}
}

In edge.js the clr object uses value reflection so as long as Property names match up from your data parameter to your proxy script, they will be passed correctly.

Why load from a script? Well for tslint I only wanted to load the options once rather than pass them to each lint() call.

Here's what the script file looks like. I just called string.replace for the options so for each proxyScript I can separate global from function scope requirements provided I use this convention.

// global, stuff that doesn't change per function call
var Linter = require("tslint");  
var fs = require('fs');  
var options = {options};

// edge.js function
return function(data, callback) {  
  // data object for any arguments required 
  // can be complex .net type
  var tsLinter = new Linter(data.fileName, data.contents, options);
  var result = tsLinter.lint();
  callback(null, result);
}

So for each npm package I want to use, I can create a class to setup the edge proxy Func with my global stuff.

The async Execute call is where I can customise my options and result types per package.

public class TsLinter  
{
  private static readonly string basePath = AppDomain.CurrentDomain.BaseDirectory;
  private static readonly TsLintOptions options = new TsLintOptions(basePath + "\\tslint.json");
  private static readonly EdgeProxyLoader loader = new EdgeProxyLoader(basePath + "\\proxy\\tsLintProxy.js", options.ToString());

  public static async Task<TsLintResult> Execute(string fileName)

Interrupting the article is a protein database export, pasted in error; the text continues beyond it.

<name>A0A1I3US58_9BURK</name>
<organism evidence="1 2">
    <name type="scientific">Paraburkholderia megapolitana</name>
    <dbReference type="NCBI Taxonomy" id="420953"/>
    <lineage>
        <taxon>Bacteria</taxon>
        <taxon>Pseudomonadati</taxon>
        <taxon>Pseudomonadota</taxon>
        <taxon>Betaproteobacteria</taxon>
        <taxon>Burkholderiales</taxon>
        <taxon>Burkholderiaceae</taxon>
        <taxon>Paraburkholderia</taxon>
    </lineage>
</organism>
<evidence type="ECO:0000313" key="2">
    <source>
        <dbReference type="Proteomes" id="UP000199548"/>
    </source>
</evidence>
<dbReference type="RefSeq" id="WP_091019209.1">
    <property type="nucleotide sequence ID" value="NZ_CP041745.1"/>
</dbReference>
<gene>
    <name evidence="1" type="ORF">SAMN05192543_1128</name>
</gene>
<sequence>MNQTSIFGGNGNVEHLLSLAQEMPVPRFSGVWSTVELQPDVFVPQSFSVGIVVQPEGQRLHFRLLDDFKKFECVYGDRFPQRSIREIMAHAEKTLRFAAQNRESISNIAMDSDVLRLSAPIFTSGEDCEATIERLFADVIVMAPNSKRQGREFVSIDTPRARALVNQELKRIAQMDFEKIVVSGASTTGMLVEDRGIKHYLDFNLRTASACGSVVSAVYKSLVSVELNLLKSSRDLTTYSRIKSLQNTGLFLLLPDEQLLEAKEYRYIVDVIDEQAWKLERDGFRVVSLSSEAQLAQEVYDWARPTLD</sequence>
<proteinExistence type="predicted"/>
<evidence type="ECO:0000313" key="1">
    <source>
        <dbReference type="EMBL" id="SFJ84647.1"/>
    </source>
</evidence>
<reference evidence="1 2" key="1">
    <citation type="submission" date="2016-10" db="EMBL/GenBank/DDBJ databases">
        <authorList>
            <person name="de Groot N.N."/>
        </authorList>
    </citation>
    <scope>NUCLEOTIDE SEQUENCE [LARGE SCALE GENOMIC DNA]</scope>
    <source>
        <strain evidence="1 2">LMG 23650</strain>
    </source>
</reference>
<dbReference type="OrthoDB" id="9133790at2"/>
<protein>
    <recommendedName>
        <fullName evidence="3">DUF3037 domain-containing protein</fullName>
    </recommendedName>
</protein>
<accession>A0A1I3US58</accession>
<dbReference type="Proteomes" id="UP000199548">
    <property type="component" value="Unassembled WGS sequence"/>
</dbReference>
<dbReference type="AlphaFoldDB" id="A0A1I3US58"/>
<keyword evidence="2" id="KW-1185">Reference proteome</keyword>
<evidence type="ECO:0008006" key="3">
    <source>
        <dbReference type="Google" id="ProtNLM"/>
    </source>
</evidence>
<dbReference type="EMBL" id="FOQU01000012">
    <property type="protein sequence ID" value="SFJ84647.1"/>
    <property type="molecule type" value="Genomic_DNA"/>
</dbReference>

{
    var contents = File.ReadAllText(fileName);
    var task = await loader.Execute(new { fileName, contents });
    return new TsLintResult(task);
  }
}

So putting it all together into a console app, I grab the names of some files to lint (I know it's tslint but .js are valid .ts files right?!).

I then async call TsLinter.Execute(f) on multiple threads and wait for the results.

public class Program  
{
  private static readonly string basePath = AppDomain.CurrentDomain.BaseDirectory;

  public static async void Start()
  {
    var files = Directory.GetFiles(basePath + "scripts", "*.js").ToArray();
    var tasks = files.AsParallel().Select(async f => await TsLinter.Execute(f));
    var result = tasks.Select(r => r.Result).ToArray();

    Array.ForEach(result, Console.WriteLine);
    Console.WriteLine("Press any key to exit");
    Console.ReadKey();
  }

  public static void Main(string[] args)
  {
    Task.Run((Action)Start).Wait();
  }
}

And there you have it, calling an npm package in C# using edge.js.

The summary bit

So it was an interesting experiment. Whilst the tasks are set up on separate threads, the callbacks appear to be executed on the thread that edge.js is running on.

This makes sense as it is what edge.js is doing under the covers to run the single threaded node.js and seamlessly work with multi-threaded .net code.

In the end I think that the single threading in edge.js is a limitation for this particular experiment with tslint.

Whilst I had edge.js callback to C# code and quickly reflect results into clr objects, rather than read from disk; I could not scale it to multiple threads to quickly lint lots of files. It simply doesn't match the ability to spin up lots of node.js processes and have them lint files in parallel.

So the full sourcecode is up on github and I'd love to hear your comments and feedback on anything daft I did or improvements that could be made.